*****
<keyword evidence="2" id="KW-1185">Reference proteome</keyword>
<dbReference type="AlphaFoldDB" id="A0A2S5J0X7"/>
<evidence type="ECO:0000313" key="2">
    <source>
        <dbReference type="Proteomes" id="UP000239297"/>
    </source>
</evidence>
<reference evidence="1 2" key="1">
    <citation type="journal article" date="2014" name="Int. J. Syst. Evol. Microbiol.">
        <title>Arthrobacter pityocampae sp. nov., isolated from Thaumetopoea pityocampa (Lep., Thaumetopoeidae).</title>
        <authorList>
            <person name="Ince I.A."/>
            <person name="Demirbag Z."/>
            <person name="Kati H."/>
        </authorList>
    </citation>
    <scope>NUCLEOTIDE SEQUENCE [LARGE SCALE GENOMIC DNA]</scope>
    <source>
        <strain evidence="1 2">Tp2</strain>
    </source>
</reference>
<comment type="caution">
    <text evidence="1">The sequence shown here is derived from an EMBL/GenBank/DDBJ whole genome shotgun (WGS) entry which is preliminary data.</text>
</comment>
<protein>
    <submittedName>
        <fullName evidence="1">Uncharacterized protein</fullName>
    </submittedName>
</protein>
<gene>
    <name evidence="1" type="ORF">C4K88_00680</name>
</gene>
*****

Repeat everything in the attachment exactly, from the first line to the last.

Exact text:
<keyword evidence="2" id="KW-1185">Reference proteome</keyword>
<dbReference type="AlphaFoldDB" id="A0A2S5J0X7"/>
<evidence type="ECO:0000313" key="2">
    <source>
        <dbReference type="Proteomes" id="UP000239297"/>
    </source>
</evidence>
<reference evidence="1 2" key="1">
    <citation type="journal article" date="2014" name="Int. J. Syst. Evol. Microbiol.">
        <title>Arthrobacter pityocampae sp. nov., isolated from Thaumetopoea pityocampa (Lep., Thaumetopoeidae).</title>
        <authorList>
            <person name="Ince I.A."/>
            <person name="Demirbag Z."/>
            <person name="Kati H."/>
        </authorList>
    </citation>
    <scope>NUCLEOTIDE SEQUENCE [LARGE SCALE GENOMIC DNA]</scope>
    <source>
        <strain evidence="1 2">Tp2</strain>
    </source>
</reference>
<comment type="caution">
    <text evidence="1">The sequence shown here is derived from an EMBL/GenBank/DDBJ whole genome shotgun (WGS) entry which is preliminary data.</text>
</comment>
<protein>
    <submittedName>
        <fullName evidence="1">Uncharacterized protein</fullName>
    </submittedName>
</protein>
<gene>
    <name evidence="1" type="ORF">C4K88_00680</name>
</gene>